Our patient is a diagnosed case of marfan syndrome with aneurysm of ascending aorta with hypertension well controlled on tab. Metaprolol and tab. Telmesartan. It was a known case of inguinal hernia presented with on and off cough with dysphagia neck and chest pain. Inguinal hernia repair (IHR) is one of the most commonly performed surgical procedures worldwide. Different anesthetic  techniques, either alone or in association, can be used to carry out IHR .patient may be predisposed to complications intra operatively such as dissection of aneurysm or rupture, intraoperative attack of mi , intraoperative  thromboembolic phenomena,  our aim was  to attain preoperative adequate control of hypertentsion firstly . Ischemic episodes or rupture of aneurysm may precede as a result of significant increases in heart rate,  increases in blood pressure or in few cases by an acute decreases in blood pressure. patient should be kept on beta blocker therapy atleast for 2 weeks before surgical procedure and should be continued for atleast a week there after[7] for adequate control oh heart rate perioperatively, use of statins reduces the risk of perioperative or postoperative cardiac events if patient is dyslipidemic. Premedication with hypnotics and anxiolytics should be done such a tab. Alprax should be given one night before the surgery and Ing medazolam should be given as premedication to prevent sudden rise in heart rate or blood pressure. Perioperative hypothermia is associated with catecholamine release and may produce tachycardia and vasoconstriction producing increased afterload[9]. All factors that stimulate sympathetic activity should be avoided such as anxiety, pain, shivering ,hypoxia, hypercarbia. For general anaesthesia . IV opioids such as fentanyl should be given to produce analgesia and cardiovascular reflex blunting in response to intubation . Most intravenous agents depress myocardial contractility and decrease systemic vascular resistance ,and these actions could have an adverse effect on tissue oxygen delivery during induction of anesthesia. Alternatively, some evidence suggests that etomidate may provide hemodynamic stability.   Ketamine should be avoided  if there is preexisting hypertension but it is useful in neonates  with duct dependent circulation present in extrimities. Maintenance:TIVA or agents such as isoflurane or sevoflurane could be used . volatile anesthetic agents may offer cardioprotection by ischemic pre- conditioning[10]mainly isoflurane and opening of the K-ATP channel in mitochondria.[11]  To avoid aberrant  rise in B.P. intraoperatively I.V. infusion of drugs such as Na nitroprusside or nitroglycerine could be used as it lowers SVR without compromising coronary perfusion. In order to manage sudden tachycardia adequate depth of anesthesia should be maintained, analgesia should be attained using NSAIDS and opioids , and patient could be taken on beta blocker  infusion intra operatively. Analgesia is obtained by inj. Paracetamol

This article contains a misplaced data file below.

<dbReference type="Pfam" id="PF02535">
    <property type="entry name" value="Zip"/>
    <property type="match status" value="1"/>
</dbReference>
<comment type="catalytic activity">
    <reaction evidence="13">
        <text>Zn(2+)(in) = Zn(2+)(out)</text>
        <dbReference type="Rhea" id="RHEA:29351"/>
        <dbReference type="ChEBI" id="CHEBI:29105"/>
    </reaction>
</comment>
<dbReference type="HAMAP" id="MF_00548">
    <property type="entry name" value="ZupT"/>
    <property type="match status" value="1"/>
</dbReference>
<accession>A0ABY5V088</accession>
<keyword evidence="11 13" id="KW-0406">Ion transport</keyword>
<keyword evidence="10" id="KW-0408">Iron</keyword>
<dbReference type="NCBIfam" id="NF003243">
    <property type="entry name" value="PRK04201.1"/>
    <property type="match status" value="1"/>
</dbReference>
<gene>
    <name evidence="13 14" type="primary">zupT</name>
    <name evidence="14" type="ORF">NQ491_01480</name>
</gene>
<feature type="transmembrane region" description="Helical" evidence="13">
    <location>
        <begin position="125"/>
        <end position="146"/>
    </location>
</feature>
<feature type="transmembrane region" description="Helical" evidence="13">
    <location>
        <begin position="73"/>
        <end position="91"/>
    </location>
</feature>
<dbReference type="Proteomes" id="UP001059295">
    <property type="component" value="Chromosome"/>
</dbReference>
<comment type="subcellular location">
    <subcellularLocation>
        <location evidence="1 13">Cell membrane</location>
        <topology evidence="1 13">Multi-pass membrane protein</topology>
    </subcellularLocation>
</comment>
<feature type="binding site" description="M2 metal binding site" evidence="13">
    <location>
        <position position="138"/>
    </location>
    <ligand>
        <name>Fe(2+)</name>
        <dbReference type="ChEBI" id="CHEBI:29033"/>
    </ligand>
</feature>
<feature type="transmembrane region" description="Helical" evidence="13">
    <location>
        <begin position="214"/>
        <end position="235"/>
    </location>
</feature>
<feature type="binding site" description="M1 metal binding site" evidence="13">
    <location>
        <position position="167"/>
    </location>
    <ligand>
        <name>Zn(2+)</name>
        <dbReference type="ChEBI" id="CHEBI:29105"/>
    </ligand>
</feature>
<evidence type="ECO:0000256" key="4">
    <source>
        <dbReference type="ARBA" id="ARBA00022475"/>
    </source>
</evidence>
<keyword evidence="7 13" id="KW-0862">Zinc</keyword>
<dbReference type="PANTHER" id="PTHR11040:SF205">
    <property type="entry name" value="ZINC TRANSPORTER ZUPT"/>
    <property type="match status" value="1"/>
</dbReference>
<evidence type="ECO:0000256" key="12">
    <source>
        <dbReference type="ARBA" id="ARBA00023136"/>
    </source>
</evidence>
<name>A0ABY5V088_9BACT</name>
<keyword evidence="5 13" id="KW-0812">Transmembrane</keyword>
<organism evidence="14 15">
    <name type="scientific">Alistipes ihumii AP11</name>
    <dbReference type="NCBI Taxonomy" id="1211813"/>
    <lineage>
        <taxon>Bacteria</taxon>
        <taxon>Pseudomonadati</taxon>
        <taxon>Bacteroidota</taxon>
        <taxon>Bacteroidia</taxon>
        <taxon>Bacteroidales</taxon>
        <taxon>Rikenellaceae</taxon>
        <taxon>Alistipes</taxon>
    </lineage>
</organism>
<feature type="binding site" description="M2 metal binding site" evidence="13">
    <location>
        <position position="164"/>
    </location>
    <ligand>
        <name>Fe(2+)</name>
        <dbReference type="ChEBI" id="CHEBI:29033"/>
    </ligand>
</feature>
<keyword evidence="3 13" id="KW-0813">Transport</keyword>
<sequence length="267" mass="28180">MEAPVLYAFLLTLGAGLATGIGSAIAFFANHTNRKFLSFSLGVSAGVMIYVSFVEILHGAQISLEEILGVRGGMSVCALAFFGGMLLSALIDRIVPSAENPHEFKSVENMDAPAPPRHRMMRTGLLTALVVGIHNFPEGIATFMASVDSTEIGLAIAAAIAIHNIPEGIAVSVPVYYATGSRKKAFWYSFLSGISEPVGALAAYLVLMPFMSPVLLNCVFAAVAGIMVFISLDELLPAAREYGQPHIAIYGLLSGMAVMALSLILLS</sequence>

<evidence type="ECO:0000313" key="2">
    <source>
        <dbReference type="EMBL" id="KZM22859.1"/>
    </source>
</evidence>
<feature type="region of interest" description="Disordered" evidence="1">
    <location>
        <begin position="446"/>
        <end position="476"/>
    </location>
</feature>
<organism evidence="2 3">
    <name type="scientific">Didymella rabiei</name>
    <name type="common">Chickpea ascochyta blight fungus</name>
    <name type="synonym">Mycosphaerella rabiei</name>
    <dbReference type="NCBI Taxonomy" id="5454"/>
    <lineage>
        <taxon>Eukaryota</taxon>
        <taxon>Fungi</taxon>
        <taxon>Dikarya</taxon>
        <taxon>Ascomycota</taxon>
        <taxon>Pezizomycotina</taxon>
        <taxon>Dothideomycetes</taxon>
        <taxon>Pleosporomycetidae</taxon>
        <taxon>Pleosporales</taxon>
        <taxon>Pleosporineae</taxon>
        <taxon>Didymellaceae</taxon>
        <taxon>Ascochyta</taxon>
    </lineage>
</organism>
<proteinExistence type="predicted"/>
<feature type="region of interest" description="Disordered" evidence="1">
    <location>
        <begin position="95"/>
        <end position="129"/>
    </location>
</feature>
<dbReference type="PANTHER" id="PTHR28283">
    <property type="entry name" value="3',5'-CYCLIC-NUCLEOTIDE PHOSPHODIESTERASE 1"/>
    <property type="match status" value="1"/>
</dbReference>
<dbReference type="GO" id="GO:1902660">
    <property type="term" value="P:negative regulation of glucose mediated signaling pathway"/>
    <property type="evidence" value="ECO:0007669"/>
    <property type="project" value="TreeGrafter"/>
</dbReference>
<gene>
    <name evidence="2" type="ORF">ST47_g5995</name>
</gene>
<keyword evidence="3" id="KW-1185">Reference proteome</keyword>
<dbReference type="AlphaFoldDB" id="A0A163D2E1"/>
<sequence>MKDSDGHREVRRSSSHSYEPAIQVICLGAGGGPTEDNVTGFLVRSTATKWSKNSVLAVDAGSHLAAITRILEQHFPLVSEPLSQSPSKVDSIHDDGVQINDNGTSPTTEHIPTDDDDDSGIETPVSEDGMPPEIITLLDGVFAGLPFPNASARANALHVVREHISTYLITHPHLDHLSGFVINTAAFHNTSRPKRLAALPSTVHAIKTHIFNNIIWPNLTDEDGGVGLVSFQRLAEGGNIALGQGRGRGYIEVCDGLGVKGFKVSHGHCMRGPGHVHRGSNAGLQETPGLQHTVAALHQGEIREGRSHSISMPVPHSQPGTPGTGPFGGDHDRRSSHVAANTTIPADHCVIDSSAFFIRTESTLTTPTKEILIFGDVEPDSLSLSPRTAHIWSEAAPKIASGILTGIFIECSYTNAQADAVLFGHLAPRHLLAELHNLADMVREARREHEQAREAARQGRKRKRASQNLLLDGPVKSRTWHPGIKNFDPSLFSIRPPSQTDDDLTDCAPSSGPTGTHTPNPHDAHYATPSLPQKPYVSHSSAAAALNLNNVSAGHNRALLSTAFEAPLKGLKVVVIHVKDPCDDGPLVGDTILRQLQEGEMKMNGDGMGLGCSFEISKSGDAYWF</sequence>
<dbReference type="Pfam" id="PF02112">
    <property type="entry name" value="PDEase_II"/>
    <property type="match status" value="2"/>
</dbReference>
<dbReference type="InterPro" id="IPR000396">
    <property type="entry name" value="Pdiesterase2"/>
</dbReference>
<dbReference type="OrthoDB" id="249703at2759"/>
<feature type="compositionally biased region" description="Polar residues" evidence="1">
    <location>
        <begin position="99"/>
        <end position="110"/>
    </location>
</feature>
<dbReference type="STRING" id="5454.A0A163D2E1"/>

Regional Anesthesia:

 Spinal should be avoided as sudden unopposed parasympathetic control may leads to uncontrolled fall in SVR leading to hypotension and tachycardia or  Possibly, the combination of hypertension and a decrease use in intra abdominal pressure (due to decreased abdominal muscle tone from spinal anesthesia) resulted in increased transluminal pressure sufficient to permit the aortic aneurysm to rupture. Epidural anesthesia could be used as fall in svr is slow and controlled. Drugs such as ropivacaine should be used as it is stable hemodynamically and on the counter  available in different concentrations.

In our patient we avoided general anaesthesia as well as spinal anesthesia to avoid sudden changes in hemodynamic parameters.so here we have used Illioinguinal nerve block (IIN/IHN) block, and infiltration of the surgical field with a long-acting local anesthetic (LA) agent.

 

CONCLUSION: In our case report, we presented successful management of a patient of marfan syndrome with aortic aneurysm with inguinal hernia with ilioiguinal block. Several retrospective studies and randomized controlled trials have demonstrated the clinical and pharmacoeconomic superiority of local anesthesia over spinal and general anesthesia. Other reports have shown that LA infiltration is associated with lower postoperative visual analogue scale (VAS) scores, reduced analgesic consumption, and longer times to use of the first rescue analgesic.